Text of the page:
The achievement could one day enable the creation of sophisticated neural prostheses to treat neurological disorders, or the development of organic computers that crunch numbers using living neurons.

Full Story: Live Science: Brain Cells Fused with Computer Chip

Fashion is contemporary mask magic

A few words from former Technoccult guest blogger Fell:

Fashion is the contemporary equivalent of the mask magic used by aborigines and shamans from times past. The difference is that the shaman had the power of wisdom, thus allowing her or him to encroach situations both spiritual and sociological, utilising the masks to their advantage. Modern-day fashion wh0r3s and the vulgar masses are unaware of their own esteem, thus they lack the power inherent in themselves and rely on the costume, their fa?ade, to supplant these necessary inner wisdoms of power.

And later on, in the comments:

As for fashion, it’s always interested me. Only now am I beginning to properly discern between hipsters and trendy folk, persons with a true style and intimate understanding of fashion as a symbolic language, and then the rest ? those that buy into styles and try to wrap incorporate them into their own veneer, such as skaters, preps, goths, et cetera.

I think this is a very important distinction to make, between fashion and style. How you dress has a magical/consciousness manipulation effect no matter what. But those with true sense of style seem to be more in control of really designing their own realities, rather than buying into ready made realities. And of course, someone can be a skater or goth or prep or whatever and have a deep sense of style. These people are often the trendsetters for a clique, or are on margins drifting between cliques. Either way, and consciously or not, they’re bending reality in conformity with their will.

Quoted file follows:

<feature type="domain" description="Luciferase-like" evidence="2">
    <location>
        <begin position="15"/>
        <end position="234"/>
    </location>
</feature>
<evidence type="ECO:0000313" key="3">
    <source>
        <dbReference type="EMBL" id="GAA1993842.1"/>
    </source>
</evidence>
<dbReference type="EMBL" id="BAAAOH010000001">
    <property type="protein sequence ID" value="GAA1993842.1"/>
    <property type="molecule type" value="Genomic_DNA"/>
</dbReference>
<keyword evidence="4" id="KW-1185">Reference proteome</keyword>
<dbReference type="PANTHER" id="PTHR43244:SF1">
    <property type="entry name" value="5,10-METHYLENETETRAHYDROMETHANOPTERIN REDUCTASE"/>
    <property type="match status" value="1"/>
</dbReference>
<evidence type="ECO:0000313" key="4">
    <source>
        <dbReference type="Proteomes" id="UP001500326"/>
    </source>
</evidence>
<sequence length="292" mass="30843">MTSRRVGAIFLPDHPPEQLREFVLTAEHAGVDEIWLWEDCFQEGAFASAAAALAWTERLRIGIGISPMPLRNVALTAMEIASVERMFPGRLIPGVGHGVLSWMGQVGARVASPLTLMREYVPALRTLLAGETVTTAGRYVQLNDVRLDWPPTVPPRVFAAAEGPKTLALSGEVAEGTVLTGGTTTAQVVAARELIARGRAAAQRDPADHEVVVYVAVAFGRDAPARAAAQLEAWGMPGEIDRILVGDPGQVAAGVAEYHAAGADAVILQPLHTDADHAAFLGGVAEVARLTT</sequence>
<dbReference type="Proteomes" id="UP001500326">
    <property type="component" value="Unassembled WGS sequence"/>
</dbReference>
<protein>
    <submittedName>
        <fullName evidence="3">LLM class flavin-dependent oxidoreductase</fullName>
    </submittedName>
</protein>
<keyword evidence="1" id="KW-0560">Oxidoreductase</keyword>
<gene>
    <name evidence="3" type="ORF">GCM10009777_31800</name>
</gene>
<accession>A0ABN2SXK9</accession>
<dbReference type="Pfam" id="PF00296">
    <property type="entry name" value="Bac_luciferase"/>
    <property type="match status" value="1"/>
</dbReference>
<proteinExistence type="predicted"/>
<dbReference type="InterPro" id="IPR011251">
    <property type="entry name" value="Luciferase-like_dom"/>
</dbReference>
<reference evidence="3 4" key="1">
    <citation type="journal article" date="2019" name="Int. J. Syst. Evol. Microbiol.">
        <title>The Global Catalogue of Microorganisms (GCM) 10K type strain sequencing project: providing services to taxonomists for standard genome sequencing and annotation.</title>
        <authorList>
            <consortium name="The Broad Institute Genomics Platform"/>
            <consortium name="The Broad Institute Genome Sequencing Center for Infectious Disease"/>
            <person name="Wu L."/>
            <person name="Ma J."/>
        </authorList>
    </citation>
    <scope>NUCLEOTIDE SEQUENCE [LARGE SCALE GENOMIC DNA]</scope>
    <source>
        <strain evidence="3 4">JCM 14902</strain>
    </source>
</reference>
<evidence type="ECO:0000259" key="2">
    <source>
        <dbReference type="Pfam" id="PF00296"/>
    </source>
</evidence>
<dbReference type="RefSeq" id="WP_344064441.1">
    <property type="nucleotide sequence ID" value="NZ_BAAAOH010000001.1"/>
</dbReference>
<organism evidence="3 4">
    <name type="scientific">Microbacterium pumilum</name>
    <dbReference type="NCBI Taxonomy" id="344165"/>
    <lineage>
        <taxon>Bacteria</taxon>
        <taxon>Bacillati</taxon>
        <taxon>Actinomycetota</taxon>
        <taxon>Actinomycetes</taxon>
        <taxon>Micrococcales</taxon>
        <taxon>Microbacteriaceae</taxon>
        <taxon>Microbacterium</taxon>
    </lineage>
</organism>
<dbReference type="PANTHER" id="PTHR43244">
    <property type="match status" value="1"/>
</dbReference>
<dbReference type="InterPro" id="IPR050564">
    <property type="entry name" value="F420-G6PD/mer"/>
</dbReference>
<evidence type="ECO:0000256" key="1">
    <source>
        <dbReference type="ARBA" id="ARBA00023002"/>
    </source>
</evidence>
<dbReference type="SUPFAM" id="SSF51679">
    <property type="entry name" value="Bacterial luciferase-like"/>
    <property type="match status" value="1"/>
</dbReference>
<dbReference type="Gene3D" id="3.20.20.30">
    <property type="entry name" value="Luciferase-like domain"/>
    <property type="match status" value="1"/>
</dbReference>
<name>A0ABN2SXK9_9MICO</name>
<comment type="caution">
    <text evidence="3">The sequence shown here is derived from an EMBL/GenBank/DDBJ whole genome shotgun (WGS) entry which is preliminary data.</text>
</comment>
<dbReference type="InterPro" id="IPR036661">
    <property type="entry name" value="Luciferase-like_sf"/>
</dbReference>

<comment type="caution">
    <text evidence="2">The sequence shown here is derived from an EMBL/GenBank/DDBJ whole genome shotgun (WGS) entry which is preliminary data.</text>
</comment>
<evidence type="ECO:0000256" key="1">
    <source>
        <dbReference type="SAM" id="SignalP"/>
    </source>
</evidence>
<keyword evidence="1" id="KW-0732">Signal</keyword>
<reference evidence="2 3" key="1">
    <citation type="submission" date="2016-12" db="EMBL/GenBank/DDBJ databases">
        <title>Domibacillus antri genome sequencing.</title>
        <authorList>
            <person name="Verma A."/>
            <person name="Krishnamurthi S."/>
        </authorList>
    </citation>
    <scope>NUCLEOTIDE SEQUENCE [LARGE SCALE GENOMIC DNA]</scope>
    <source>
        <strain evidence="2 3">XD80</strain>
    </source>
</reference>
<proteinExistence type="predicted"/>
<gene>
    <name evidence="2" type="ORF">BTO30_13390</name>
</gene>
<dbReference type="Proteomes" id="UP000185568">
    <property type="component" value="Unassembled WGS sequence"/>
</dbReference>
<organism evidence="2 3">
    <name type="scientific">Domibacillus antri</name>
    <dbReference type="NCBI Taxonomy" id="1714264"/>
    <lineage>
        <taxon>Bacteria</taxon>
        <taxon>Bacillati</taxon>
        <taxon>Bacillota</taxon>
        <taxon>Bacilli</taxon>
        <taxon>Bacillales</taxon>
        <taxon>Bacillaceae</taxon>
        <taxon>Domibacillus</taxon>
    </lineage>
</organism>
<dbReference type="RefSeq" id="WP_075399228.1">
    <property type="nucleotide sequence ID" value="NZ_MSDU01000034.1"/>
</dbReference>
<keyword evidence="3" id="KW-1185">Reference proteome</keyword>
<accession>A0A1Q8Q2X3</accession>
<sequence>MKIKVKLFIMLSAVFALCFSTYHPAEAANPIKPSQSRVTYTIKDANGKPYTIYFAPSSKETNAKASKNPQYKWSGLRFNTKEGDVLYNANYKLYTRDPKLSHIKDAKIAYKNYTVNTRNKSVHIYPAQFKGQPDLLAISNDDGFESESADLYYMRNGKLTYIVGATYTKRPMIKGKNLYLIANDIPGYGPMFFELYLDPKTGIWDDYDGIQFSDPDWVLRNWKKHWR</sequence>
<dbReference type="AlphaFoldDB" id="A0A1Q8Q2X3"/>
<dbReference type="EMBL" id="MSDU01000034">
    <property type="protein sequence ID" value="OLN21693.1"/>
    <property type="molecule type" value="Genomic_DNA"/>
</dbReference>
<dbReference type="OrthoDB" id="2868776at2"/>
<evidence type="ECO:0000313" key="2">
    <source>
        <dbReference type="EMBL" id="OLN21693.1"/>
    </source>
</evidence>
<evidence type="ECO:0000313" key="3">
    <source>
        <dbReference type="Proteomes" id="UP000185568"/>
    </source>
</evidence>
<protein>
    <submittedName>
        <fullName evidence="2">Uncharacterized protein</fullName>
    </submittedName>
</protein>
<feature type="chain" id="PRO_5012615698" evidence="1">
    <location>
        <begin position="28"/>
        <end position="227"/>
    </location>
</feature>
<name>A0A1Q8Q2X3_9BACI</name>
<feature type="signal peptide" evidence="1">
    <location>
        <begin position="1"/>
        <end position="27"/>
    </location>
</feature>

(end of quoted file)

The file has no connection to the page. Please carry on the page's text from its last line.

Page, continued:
Full Story: Occult Design: Fashion is contemporary mask magic

The Center for Tactical Magic(k)‘s first column in Arthur Magazine has some relevant commentary as well.

And speaking of clothes, I got my “23 / Everything is True” shirt from LVX23‘s Shiny Apes store today (more here).

The Grant Morrison Interview Archive

Something I’ve been meaning to blog for a while: Barbelith’s been compiling a Grant Morrison interview archive.

The Sudden Stardom of the Third-World City

This brings us to the most perverse suspicion of all. Perhaps the Third-World city is more than simply the source of the things that will define the future, but actually is the future of the western city. Perhaps some of those tourists who look to the Third World for an image of their own past are reflecting uneasily on how all the basic realities of the Third-World city are already becoming more pronounced in their own cities: vast gulfs between sectors of the population across which almost no sympathetic intelligence can flow, gleaming gated communities, parallel economies and legal systems, growing numbers of people who have almost no desire or ability to participate in official systems, innovations in residential housing involving corrugated iron and tarpaulin. Is it going too far to suggest that our sudden interest in books and films about the Third-World city stems from the sense that they may provide effective preparation for our future survival in London, New York or Paris?

Full Story: Rana Dasgupta.

(via Abstract Dynamics).

I hadn’t really thought of it quite like this, but yes I think some of my own interest in 3rd world megalopolisis is in gaining some insight about what the future may look like for all of us.

See also: Feral Cities, Grim Meathook Future, Biopunk: the biotechnology black market, and Adam Greenfield’s Design Engaged 2005 presentation (does anyone have better notes for this?).